These are a combination of a nanaimo bar and a chocolate pie (wouldn’t a nanaimo bar pie be delicious? Chocolate graham cracker crust, vanilla pudding center… I’ll file that idea away for next year).
These beauties have a lot of chocolate: a coconut and chocolate crumb crust, chocolate pudding and chocolate ganache filling layers, topped with grated chocolate and coconut.
Take a look at that beautiful, creamy coconut milk pudding:
This pudding was the most satisfying part of putting these pies together – the texture and taste are perfect and I wouldn’t have guessed it was dairy-free if I hadn’t made it myself. The ganache layer gives it another great silky burst of chocolate, but I think these little pies would also be delicious with a layer of vanilla or chocolate coconut whipped cream on top!
3. Gluten-Free Chocolate Cherry Pies
Because I knew I’d be making a lot of pies, these have a homemade crust, but they are filled with a pre-made cherry pie filling. The crust is gluten-free and is made with from a combination of butter and coconut oil. It came out a little softer than I’d like, but it’s a vast improvement over the gluten-free crust from last year! It definitely takes some work to get a really good gluten-free crust – I’ve had no trouble substituting gluten in brownies and cupcakes and cookies, but pie crust is a bit of a sticking point so far. Every time I make a tart or pie I get a little closer, but I’m still searching for that perfect, flaky, delicious gluten-free crust.
4. Gluten-Free White Chocolate Cherry Pies
When I decided to go with a pre-made pie filling, I knew I’d want to do something a little more special with it. I decided on a white chocolate and cherry pie filling.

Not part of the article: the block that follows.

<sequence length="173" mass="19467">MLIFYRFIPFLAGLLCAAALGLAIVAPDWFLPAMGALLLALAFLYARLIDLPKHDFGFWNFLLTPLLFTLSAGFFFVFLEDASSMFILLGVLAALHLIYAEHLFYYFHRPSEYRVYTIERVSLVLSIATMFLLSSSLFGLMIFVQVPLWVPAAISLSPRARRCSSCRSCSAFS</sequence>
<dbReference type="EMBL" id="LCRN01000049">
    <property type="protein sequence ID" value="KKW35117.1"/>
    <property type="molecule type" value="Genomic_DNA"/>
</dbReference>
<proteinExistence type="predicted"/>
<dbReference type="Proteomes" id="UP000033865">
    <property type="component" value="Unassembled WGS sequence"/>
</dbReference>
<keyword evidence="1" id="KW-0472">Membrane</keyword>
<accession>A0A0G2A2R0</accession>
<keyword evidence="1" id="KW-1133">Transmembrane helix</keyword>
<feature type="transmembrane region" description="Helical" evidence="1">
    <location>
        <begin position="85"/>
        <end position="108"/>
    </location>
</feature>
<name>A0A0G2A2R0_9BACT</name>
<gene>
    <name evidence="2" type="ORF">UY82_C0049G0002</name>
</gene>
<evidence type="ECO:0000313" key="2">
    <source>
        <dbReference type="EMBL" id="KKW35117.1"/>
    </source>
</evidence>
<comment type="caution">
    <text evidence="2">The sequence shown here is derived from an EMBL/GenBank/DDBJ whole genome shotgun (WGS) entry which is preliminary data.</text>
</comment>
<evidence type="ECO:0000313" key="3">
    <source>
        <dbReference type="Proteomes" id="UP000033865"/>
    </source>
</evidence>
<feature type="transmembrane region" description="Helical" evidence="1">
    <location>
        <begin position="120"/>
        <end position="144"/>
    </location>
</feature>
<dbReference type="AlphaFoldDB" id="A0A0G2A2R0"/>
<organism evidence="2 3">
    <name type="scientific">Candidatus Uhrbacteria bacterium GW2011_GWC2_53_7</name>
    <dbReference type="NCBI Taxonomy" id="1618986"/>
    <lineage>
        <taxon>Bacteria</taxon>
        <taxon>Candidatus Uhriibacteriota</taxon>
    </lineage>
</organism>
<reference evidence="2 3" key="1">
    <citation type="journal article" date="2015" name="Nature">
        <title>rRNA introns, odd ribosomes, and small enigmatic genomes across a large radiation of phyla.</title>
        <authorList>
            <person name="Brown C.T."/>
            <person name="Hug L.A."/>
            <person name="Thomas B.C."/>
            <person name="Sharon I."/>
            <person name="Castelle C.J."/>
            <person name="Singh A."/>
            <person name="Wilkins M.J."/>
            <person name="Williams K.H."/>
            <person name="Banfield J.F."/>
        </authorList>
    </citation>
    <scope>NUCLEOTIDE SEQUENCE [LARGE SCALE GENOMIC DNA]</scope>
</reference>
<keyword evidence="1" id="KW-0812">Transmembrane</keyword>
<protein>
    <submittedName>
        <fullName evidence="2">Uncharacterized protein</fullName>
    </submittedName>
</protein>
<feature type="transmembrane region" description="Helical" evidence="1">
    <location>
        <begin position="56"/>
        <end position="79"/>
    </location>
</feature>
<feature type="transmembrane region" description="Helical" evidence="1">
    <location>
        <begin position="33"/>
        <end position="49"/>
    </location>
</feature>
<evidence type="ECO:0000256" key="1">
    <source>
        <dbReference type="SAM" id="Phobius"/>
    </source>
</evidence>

The crust is the same gluten-free crust as for the plain cherry pies, but here I took the chocolate pudding recipe from the coconut chocolate pies and swapped out the cocoa powder and sugar with 2 ounces of white chocolate (I should note, for anyone who wants to try this, that I halved the recipe again to make just 4 tarts, so that’s 1/4 of the amounts in the recipe I linked to above). I baked the pie shells without any filling. Then, once the shells and pudding were slightly cooled, I spooned them about halfway full with the white chocolate pudding. The rest of the filling was cherry pie filling (be careful not to overfill! I would recommend putting the pies in the fridge to set for a bit before placing on the cherry filling – if you do this while the pudding is soft, the cherry filling will push the pudding out to the edges). For a more finished look, I grated some semi-sweet and white chocolate and sprinkled on top.
That completes my weekend baking! I’ll be bringing these mini pies (all 32 of them) in to work tomorrow to share with my research group – it’s always great to have an eager focus group for new baked goods, and it’s the perfect way to hone my skills when it comes to allergy-friendly baking (especially on the gluten-free front).
I hope you all have a great Pi Day, and hopefully are celebrating with some pie of your own!